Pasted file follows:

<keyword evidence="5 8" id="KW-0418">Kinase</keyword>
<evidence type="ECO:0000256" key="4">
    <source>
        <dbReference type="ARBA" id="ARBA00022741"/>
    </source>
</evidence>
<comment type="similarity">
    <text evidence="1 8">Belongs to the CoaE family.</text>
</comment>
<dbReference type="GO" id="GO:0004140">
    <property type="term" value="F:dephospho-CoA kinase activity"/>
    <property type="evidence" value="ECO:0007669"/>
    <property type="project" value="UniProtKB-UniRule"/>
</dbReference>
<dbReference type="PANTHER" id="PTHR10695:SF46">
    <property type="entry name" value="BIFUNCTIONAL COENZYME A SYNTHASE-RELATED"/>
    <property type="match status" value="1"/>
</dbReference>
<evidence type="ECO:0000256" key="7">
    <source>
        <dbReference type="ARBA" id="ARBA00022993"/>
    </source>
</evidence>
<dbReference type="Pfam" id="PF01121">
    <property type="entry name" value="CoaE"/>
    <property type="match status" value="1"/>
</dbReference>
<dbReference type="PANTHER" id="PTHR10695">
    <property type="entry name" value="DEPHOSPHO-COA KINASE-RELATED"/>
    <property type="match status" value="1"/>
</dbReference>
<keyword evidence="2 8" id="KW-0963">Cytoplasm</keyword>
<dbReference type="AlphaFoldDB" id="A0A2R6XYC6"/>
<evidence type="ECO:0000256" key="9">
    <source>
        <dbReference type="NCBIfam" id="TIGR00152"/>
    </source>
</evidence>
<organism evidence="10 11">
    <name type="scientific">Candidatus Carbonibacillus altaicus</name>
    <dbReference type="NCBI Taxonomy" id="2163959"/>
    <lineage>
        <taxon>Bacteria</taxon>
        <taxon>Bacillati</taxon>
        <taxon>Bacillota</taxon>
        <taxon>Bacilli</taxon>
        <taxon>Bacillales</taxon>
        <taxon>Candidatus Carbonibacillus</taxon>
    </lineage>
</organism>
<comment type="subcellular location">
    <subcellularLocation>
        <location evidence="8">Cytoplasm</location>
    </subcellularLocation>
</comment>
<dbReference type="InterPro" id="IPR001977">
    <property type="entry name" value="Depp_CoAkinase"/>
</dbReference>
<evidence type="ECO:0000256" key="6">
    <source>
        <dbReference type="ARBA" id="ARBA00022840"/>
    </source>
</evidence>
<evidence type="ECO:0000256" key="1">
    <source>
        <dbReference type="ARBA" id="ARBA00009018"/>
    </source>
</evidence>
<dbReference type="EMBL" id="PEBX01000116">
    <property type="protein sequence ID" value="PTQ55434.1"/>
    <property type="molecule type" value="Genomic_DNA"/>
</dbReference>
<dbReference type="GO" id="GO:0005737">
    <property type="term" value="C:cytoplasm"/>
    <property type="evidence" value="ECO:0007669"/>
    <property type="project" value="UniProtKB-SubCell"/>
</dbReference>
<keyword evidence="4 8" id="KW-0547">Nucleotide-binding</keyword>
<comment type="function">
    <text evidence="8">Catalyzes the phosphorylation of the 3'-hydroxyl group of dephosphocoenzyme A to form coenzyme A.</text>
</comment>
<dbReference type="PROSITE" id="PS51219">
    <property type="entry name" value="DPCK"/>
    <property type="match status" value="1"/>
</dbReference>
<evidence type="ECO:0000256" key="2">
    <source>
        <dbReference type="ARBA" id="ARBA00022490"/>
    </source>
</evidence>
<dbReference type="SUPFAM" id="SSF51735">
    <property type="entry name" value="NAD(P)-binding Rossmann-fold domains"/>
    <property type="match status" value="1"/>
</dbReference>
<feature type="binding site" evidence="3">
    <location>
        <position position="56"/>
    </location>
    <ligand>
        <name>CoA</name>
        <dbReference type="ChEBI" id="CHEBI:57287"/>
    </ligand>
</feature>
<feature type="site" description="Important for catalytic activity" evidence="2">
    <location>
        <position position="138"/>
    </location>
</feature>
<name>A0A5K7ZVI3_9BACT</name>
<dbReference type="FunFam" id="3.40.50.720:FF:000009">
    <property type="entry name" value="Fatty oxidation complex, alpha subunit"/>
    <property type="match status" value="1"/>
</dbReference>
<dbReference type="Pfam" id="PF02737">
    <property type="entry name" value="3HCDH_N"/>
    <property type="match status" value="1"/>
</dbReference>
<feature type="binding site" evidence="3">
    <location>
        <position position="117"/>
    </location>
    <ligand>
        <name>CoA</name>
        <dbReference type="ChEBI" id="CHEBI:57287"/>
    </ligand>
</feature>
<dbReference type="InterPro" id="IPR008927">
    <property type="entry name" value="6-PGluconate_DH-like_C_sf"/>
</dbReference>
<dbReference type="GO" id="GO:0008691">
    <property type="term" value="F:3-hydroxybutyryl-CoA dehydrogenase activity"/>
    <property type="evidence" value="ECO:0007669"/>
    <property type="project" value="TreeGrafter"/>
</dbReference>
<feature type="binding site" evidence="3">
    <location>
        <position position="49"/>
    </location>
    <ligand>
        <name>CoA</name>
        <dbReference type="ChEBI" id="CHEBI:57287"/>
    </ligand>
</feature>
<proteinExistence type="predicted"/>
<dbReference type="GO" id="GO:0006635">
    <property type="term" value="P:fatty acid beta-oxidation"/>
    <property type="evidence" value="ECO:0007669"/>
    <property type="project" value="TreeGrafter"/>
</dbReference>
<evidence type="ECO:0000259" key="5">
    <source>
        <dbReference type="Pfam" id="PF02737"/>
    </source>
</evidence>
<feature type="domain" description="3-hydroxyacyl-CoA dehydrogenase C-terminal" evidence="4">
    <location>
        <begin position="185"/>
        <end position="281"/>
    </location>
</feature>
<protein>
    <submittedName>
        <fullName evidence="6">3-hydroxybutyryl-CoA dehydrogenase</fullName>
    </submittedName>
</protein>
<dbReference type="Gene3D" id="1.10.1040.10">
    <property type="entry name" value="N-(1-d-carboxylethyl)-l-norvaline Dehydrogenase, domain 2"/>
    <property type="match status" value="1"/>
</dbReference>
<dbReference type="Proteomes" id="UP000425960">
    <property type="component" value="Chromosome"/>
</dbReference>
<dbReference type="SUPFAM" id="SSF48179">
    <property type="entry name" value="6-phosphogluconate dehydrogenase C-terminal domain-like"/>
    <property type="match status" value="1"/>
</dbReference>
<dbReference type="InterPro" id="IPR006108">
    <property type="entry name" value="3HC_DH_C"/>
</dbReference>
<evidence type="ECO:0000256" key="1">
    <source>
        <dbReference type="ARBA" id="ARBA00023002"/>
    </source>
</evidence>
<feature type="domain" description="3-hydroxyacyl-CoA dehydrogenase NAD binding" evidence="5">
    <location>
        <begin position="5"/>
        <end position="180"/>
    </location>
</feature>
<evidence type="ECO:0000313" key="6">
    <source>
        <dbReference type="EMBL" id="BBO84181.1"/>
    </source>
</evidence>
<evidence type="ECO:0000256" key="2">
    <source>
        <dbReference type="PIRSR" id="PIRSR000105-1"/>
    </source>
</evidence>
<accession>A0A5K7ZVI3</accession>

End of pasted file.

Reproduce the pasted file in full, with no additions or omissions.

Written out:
<keyword evidence="5 8" id="KW-0418">Kinase</keyword>
<evidence type="ECO:0000256" key="4">
    <source>
        <dbReference type="ARBA" id="ARBA00022741"/>
    </source>
</evidence>
<comment type="similarity">
    <text evidence="1 8">Belongs to the CoaE family.</text>
</comment>
<dbReference type="GO" id="GO:0004140">
    <property type="term" value="F:dephospho-CoA kinase activity"/>
    <property type="evidence" value="ECO:0007669"/>
    <property type="project" value="UniProtKB-UniRule"/>
</dbReference>
<dbReference type="PANTHER" id="PTHR10695:SF46">
    <property type="entry name" value="BIFUNCTIONAL COENZYME A SYNTHASE-RELATED"/>
    <property type="match status" value="1"/>
</dbReference>
<evidence type="ECO:0000256" key="7">
    <source>
        <dbReference type="ARBA" id="ARBA00022993"/>
    </source>
</evidence>
<dbReference type="Pfam" id="PF01121">
    <property type="entry name" value="CoaE"/>
    <property type="match status" value="1"/>
</dbReference>
<dbReference type="PANTHER" id="PTHR10695">
    <property type="entry name" value="DEPHOSPHO-COA KINASE-RELATED"/>
    <property type="match status" value="1"/>
</dbReference>
<keyword evidence="2 8" id="KW-0963">Cytoplasm</keyword>
<dbReference type="AlphaFoldDB" id="A0A2R6XYC6"/>
<evidence type="ECO:0000256" key="9">
    <source>
        <dbReference type="NCBIfam" id="TIGR00152"/>
    </source>
</evidence>
<organism evidence="10 11">
    <name type="scientific">Candidatus Carbonibacillus altaicus</name>
    <dbReference type="NCBI Taxonomy" id="2163959"/>
    <lineage>
        <taxon>Bacteria</taxon>
        <taxon>Bacillati</taxon>
        <taxon>Bacillota</taxon>
        <taxon>Bacilli</taxon>
        <taxon>Bacillales</taxon>
        <taxon>Candidatus Carbonibacillus</taxon>
    </lineage>
</organism>
<comment type="subcellular location">
    <subcellularLocation>
        <location evidence="8">Cytoplasm</location>
    </subcellularLocation>
</comment>
<dbReference type="InterPro" id="IPR001977">
    <property type="entry name" value="Depp_CoAkinase"/>
</dbReference>
<evidence type="ECO:0000256" key="6">
    <source>
        <dbReference type="ARBA" id="ARBA00022840"/>
    </source>
</evidence>
<evidence type="ECO:0000256" key="1">
    <source>
        <dbReference type="ARBA" id="ARBA00009018"/>
    </source>
</evidence>
<dbReference type="EMBL" id="PEBX01000116">
    <property type="protein sequence ID" value="PTQ55434.1"/>
    <property type="molecule type" value="Genomic_DNA"/>
</dbReference>
<dbReference type="GO" id="GO:0005737">
    <property type="term" value="C:cytoplasm"/>
    <property type="evidence" value="ECO:0007669"/>
    <property type="project" value="UniProtKB-SubCell"/>
</dbReference>
<keyword evidence="4 8" id="KW-0547">Nucleotide-binding</keyword>
<comment type="function">
    <text evidence="8">Catalyzes the phosphorylation of the 3'-hydroxyl group of dephosphocoenzyme A to form coenzyme A.</text>
</comment>
<dbReference type="PROSITE" id="PS51219">
    <property type="entry name" value="DPCK"/>
    <property type="match status" value="1"/>
</dbReference>
<evidence type="ECO:0000256" key="2">
    <source>
        <dbReference type="ARBA" id="ARBA00022490"/>
    </source>
</evidence>
<dbReference type="SUPFAM" id="SSF51735">
    <property type="entry name" value="NAD(P)-binding Rossmann-fold domains"/>
    <property type="match status" value="1"/>
</dbReference>
<feature type="binding site" evidence="3">
    <location>
        <position position="56"/>
    </location>
    <ligand>
        <name>CoA</name>
        <dbReference type="ChEBI" id="CHEBI:57287"/>
    </ligand>
</feature>
<feature type="site" description="Important for catalytic activity" evidence="2">
    <location>
        <position position="138"/>
    </location>
</feature>
<name>A0A5K7ZVI3_9BACT</name>
<dbReference type="FunFam" id="3.40.50.720:FF:000009">
    <property type="entry name" value="Fatty oxidation complex, alpha subunit"/>
    <property type="match status" value="1"/>
</dbReference>
<dbReference type="Pfam" id="PF02737">
    <property type="entry name" value="3HCDH_N"/>
    <property type="match status" value="1"/>
</dbReference>
<feature type="binding site" evidence="3">
    <location>
        <position position="117"/>
    </location>
    <ligand>
        <name>CoA</name>
        <dbReference type="ChEBI" id="CHEBI:57287"/>
    </ligand>
</feature>
<dbReference type="InterPro" id="IPR008927">
    <property type="entry name" value="6-PGluconate_DH-like_C_sf"/>
</dbReference>
<dbReference type="GO" id="GO:0008691">
    <property type="term" value="F:3-hydroxybutyryl-CoA dehydrogenase activity"/>
    <property type="evidence" value="ECO:0007669"/>
    <property type="project" value="TreeGrafter"/>
</dbReference>
<feature type="binding site" evidence="3">
    <location>
        <position position="49"/>
    </location>
    <ligand>
        <name>CoA</name>
        <dbReference type="ChEBI" id="CHEBI:57287"/>
    </ligand>
</feature>
<proteinExistence type="predicted"/>
<dbReference type="GO" id="GO:0006635">
    <property type="term" value="P:fatty acid beta-oxidation"/>
    <property type="evidence" value="ECO:0007669"/>
    <property type="project" value="TreeGrafter"/>
</dbReference>
<evidence type="ECO:0000259" key="5">
    <source>
        <dbReference type="Pfam" id="PF02737"/>
    </source>
</evidence>
<feature type="domain" description="3-hydroxyacyl-CoA dehydrogenase C-terminal" evidence="4">
    <location>
        <begin position="185"/>
        <end position="281"/>
    </location>
</feature>
<protein>
    <submittedName>
        <fullName evidence="6">3-hydroxybutyryl-CoA dehydrogenase</fullName>
    </submittedName>
</protein>
<dbReference type="Gene3D" id="1.10.1040.10">
    <property type="entry name" value="N-(1-d-carboxylethyl)-l-norvaline Dehydrogenase, domain 2"/>
    <property type="match status" value="1"/>
</dbReference>
<dbReference type="Proteomes" id="UP000425960">
    <property type="component" value="Chromosome"/>
</dbReference>
<dbReference type="SUPFAM" id="SSF48179">
    <property type="entry name" value="6-phosphogluconate dehydrogenase C-terminal domain-like"/>
    <property type="match status" value="1"/>
</dbReference>
<dbReference type="InterPro" id="IPR006108">
    <property type="entry name" value="3HC_DH_C"/>
</dbReference>
<evidence type="ECO:0000256" key="1">
    <source>
        <dbReference type="ARBA" id="ARBA00023002"/>
    </source>
</evidence>
<feature type="domain" description="3-hydroxyacyl-CoA dehydrogenase NAD binding" evidence="5">
    <location>
        <begin position="5"/>
        <end position="180"/>
    </location>
</feature>
<evidence type="ECO:0000313" key="6">
    <source>
        <dbReference type="EMBL" id="BBO84181.1"/>
    </source>
</evidence>
<evidence type="ECO:0000256" key="2">
    <source>
        <dbReference type="PIRSR" id="PIRSR000105-1"/>
    </source>
</evidence>
<accession>A0A5K7ZVI3</accession>